17 September 2008

AIG: the bagholder is broke

”Ken Lewis, the chief executive of Bank of America, said yesterday that "I don't know of a major bank that doesn't have some significant exposure to AIG"

How exactly are banks "exposed" to AIG?

What this shows is the fearful complexity of AIG's corporate structure, which just adds to the difficulty in negotiating a rescue

Sandy Chen of Panmure Gordon found the following paragraph in AIG's US regulatory filing:

"Approximately $307bn (consisting of corporate loans and prime residential mortgages) of the $441bn in notional exposure of AIGFP's super senior credit default swap portfolio as of June 30, 2008 represented derivatives written for financial institutions, principally in Europe, for the purpose of providing regulatory capital relief rather than risk mitigation. In exchange for a minimum guaranteed fee, the counterparties receive credit protection with respect to diversified loan portfolios they own, thus improving their regulatory capital position."

AIG is saying here that it has insured $307bn of corporate loans and prime residential mortgages that are on the balance sheets of banks, mostly European banks.

The banks have bought this insurance to protect themselves against the risk that these loans would go bad, that borrowers would default. Their motive for doing so was to reassure their respective regulators that these loans are of minimal risk. And the benefit of doing that was that they could lend considerably more relative to their capital resources.

But if AIG is in trouble, then doubts arise about whether it would be able to honour the financial commitments it has made through these insurance contracts (which are called super senior credit default swaps).

In fact, in a wholly mechanistic way, the downgrades of AIG's credit rating that we saw last night automatically increased the perceived riskiness of loans made by banks that have insured credit with AIG. Which means those banks' balance sheets become weaker - and that could mean that they'll be forced by their regulators to raise additional capital.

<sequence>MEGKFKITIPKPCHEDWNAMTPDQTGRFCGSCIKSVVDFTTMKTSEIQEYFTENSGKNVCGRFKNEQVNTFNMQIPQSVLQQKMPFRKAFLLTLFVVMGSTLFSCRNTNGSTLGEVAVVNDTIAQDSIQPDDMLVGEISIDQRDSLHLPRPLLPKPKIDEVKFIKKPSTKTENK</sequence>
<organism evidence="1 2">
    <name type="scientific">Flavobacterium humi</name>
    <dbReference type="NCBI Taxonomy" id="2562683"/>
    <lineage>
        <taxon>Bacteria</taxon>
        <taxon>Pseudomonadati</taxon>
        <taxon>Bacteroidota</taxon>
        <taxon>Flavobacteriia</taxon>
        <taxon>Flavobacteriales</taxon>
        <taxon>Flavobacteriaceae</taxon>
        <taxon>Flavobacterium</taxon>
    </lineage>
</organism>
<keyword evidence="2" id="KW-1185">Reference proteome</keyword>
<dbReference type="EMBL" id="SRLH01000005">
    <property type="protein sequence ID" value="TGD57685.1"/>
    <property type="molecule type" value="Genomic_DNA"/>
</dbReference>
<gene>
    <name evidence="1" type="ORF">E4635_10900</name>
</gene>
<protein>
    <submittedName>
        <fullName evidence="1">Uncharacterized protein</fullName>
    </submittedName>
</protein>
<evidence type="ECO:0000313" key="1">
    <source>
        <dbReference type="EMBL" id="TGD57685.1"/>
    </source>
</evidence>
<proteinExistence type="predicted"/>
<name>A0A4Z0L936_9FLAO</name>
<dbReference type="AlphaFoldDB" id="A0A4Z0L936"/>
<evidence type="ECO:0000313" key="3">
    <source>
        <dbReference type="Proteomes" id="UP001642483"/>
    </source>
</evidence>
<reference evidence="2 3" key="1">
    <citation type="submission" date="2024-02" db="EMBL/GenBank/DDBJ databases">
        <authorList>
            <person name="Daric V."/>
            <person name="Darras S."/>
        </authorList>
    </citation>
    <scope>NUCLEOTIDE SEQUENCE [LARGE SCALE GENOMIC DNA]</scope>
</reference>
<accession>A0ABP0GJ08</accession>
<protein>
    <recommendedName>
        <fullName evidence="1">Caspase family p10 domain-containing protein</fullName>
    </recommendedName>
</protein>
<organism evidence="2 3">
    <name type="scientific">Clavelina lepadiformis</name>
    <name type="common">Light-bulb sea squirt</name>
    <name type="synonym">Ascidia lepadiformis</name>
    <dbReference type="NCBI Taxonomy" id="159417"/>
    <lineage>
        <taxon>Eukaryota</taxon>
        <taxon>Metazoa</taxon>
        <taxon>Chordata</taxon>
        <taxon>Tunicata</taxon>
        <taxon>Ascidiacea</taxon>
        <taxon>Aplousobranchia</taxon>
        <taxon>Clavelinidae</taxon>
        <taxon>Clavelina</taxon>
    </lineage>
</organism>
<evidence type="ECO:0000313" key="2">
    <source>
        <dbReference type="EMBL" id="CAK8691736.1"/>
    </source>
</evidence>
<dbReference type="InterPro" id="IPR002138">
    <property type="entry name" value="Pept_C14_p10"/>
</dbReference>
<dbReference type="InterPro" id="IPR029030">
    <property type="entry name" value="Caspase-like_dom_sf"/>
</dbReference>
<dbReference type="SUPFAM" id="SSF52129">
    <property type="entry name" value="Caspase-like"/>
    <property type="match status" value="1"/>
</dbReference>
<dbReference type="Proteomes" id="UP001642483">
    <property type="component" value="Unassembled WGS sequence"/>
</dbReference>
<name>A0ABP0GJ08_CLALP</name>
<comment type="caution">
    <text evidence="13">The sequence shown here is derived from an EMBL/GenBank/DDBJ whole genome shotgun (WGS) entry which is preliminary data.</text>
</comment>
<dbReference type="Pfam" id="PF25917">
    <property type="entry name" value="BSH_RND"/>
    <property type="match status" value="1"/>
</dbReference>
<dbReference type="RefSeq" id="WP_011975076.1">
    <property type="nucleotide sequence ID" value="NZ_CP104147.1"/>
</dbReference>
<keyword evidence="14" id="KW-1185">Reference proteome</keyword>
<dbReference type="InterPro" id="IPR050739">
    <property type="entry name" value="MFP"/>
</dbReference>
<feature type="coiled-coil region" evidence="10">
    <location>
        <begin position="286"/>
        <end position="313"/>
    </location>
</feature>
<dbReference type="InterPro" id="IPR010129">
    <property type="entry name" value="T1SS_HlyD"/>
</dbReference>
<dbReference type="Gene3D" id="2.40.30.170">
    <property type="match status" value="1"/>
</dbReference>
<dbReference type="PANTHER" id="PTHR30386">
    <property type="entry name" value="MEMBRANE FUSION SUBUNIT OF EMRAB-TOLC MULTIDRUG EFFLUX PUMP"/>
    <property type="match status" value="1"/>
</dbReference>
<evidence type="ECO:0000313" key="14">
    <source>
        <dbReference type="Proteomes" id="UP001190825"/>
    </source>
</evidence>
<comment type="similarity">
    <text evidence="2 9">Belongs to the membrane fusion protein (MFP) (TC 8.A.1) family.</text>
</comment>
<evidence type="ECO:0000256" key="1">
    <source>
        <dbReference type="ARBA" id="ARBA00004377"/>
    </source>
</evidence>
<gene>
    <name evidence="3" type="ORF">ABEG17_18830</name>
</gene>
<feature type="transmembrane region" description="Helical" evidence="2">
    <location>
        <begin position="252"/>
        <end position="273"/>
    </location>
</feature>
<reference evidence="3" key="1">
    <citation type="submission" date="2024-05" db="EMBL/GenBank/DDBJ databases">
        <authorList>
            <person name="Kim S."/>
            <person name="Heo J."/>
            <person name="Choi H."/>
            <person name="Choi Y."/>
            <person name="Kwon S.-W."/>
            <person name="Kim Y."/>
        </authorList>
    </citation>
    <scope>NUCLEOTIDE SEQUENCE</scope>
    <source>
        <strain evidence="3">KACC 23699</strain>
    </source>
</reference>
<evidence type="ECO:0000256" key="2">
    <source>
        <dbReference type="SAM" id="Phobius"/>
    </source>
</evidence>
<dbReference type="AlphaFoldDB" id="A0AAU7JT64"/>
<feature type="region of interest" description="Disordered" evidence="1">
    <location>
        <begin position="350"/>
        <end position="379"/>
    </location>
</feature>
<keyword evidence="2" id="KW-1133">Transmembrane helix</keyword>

If AIG went down, a number of banks' balance sheets would be a dangerous risk to the stability of the global financial system. Or to put it another way, AIG is so pivotal in the global financial system, it can't be consigned to the dustbin of history in a precipitous way.

Update: Suspect that Sandy Chen has found only a part of AIG's credit protection business, since I am told that US banks are more exposed to AIG than are European banks (which is not what the regulatory filing spotted by Chen shows).

And here's a compelling wrinkle

AIG writes its credit default swaps contracts (its loan insurance business) through a French banking subsidiary. Even so, the possible collapse of AIG isn't a French problem. What AIG needs to obtain is financial support from the American taxpayer at the top holding company level in the US - and it would then use these funds to recapitalise the French bank it owns.

Europe's ETF Securities Rattled By AIG

AIG insured ETF company ETF markets in the UK. due to the problems trading in many etf's were suspended today, affecting thousands of retail investors in ETF's. It is doubtful if their investments are now worth anything or whether they can get their money back through their brokers. This is an early indicator of the type of harm a failure of AIG could cause to the man in the street so to speak.

Summary - based on comments to article

AIG provided insurance on loans made by banks to cover the banks in the event of default on the loans, and this totals $371 billion dollars. Their motive for doing so was to reassure their respective regulators that these loans were of minimal risk. The benefit of doing that was that allowed them to lend considerably more relative to their capital resources. It means the banks have been extending credit left, right and center with absolutely nothing to cover themselves if any of these loans turn out to be bad. If the loans are bad, the last thing the banks would want to do is collect on the insurance from AIG as this exposes AIG to the danger of collapse, which would be bad for all the banks concerned.

The credit crunch has shown that the whole banking system is insolvent. Regulators were responsible by allowing loans made by the banks to be considered as an asset instead of a liability if insurance was obtained. The very size of the insurances obtained should have rung alarm bells everywhere! Now, it's actually in the interests of AIG and their creditors to maintain the myth that AIG will pay out if a claim is made. That would keep AIG in business and maintain the ability of the banks to lend more money on the basis of valueless securites!

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